• ​​​​​​​7.7 Ensuring the validity of results

      • ​​​​​​​ 7.7.1  The seized drugs section ensures the validity of results with quality control schemes including but not limited to:

        • ​​​​​​​Adherence to Organization of Scientific Area Committees (OSAC) standards and guidelines

​​​​​​​​​​​​​​​​​​​​​​​​​​​​6. From Melissa Valadez, Assistant Laboratory Director – Technical Services, Texas Department of Public Safety Crime Laboratory Division:

  • We don’t define full or partial implementation in our policies for Texas DPS.
  • We did update our primary manual earlier this year to discuss the general implementation of OSAC standards. The revision was in our Quality Policy Statement:
    • ​​​​​​​C. The Laboratory is committed to providing an impartial, defect-free service to all customers through:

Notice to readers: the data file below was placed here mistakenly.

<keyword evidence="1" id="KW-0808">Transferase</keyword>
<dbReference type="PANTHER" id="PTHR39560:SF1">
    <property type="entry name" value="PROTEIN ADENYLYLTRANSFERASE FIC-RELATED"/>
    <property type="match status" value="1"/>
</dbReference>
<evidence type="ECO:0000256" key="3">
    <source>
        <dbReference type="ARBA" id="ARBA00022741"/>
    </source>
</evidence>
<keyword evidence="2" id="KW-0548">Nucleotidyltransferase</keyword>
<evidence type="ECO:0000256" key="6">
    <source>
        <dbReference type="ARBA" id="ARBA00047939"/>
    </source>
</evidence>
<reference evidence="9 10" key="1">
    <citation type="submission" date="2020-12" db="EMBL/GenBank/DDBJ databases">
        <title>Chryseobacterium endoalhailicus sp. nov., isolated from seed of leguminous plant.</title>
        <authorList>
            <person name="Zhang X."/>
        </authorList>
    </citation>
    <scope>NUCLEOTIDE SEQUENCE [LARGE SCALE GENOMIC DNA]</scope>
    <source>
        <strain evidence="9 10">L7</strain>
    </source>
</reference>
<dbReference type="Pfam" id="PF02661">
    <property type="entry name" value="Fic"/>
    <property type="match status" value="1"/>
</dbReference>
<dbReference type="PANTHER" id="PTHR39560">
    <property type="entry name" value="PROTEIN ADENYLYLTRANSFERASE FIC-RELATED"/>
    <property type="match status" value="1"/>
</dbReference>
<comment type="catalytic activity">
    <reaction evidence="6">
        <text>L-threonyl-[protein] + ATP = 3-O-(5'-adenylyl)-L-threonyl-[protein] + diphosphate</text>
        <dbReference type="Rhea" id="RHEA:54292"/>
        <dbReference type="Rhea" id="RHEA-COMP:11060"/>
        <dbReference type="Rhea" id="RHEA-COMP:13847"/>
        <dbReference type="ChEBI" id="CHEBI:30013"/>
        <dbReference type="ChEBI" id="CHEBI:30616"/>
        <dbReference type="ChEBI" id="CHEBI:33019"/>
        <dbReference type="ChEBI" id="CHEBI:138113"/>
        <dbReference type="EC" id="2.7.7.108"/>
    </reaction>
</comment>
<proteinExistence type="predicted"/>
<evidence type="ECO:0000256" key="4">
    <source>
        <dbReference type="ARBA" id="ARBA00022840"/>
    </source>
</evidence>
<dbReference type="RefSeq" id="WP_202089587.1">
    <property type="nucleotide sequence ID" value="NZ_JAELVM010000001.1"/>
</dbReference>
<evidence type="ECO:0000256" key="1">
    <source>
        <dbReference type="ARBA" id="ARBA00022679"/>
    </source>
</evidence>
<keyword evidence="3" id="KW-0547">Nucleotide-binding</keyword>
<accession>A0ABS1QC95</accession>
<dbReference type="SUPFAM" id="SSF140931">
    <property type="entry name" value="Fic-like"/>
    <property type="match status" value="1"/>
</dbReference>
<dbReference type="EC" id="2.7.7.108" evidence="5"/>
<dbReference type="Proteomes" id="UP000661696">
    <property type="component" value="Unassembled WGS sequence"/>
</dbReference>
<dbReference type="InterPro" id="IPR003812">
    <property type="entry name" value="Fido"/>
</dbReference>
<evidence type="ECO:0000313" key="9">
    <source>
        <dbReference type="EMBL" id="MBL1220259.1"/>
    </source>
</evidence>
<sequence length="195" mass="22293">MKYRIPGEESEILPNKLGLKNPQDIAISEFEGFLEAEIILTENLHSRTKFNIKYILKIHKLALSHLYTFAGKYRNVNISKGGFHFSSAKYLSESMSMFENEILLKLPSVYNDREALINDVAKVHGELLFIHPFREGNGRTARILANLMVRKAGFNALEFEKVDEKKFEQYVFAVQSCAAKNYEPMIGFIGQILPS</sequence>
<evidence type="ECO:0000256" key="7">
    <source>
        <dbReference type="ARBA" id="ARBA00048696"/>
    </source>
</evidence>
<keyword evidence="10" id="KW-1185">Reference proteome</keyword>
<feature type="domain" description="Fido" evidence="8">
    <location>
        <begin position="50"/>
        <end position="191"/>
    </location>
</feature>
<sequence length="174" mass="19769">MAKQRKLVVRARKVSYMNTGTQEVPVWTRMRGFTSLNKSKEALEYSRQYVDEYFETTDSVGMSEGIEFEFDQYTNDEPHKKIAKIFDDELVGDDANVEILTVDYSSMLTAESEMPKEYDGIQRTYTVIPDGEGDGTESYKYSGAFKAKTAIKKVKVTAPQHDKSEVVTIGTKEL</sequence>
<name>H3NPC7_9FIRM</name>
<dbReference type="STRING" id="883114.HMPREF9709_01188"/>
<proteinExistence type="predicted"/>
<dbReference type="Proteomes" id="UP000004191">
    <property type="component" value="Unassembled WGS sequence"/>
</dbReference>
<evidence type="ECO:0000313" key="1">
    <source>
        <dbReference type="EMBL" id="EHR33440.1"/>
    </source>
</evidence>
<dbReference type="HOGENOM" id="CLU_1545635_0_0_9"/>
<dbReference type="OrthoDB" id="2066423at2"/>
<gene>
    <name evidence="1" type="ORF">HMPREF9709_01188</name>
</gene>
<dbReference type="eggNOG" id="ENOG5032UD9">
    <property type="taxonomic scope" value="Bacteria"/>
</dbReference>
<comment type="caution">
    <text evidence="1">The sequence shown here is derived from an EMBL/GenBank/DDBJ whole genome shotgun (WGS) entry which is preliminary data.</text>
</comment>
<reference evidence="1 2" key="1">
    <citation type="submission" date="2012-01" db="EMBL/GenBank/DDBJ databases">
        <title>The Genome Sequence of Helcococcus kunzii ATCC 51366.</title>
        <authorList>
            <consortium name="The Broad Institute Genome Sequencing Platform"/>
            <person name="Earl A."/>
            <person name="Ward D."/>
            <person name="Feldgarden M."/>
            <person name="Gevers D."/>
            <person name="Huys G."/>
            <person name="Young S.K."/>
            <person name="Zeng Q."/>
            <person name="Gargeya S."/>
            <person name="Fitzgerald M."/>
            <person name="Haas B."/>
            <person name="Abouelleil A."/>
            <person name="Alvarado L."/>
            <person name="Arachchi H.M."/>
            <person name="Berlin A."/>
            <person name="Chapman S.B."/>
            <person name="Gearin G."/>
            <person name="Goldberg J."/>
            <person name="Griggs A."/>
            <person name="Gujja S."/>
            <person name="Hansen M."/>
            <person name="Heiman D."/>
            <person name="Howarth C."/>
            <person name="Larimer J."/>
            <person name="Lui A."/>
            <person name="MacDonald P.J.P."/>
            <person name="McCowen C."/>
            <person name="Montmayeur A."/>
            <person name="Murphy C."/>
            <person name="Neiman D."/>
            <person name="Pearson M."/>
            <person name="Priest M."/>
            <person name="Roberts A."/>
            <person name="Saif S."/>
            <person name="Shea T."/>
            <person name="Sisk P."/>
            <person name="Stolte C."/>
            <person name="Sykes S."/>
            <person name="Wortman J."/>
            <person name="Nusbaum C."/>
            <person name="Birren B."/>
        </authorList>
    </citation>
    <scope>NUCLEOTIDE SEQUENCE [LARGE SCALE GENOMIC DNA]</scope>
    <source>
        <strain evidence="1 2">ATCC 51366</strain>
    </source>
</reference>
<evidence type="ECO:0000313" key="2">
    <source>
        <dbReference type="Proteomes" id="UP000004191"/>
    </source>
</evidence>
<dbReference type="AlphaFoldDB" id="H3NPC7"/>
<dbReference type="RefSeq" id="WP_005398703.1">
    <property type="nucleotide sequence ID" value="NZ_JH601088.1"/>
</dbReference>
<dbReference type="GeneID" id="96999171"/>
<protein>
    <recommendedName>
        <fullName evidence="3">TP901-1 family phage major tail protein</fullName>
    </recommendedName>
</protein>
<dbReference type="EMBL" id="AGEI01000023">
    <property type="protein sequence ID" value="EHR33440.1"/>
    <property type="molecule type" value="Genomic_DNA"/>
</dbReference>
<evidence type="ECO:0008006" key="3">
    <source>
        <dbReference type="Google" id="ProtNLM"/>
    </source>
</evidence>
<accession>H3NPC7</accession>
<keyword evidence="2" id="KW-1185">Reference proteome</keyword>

• ​​​​​​​8. Implementation of applicable published standards on the Organization of Scientific Area Committees (OSAC) for Forensic Science Registry.
  • ​​​​​​​Generally, we don’t consider a standard to be fully implemented until we can point to a policy that demonstrates compliance. Some of the standards that we are marking as partially implemented are just waiting for SOP updates. In practice, they are fully implemented, but the requirements from the standards are not described or outlined in policy yet.
Created May 22, 2023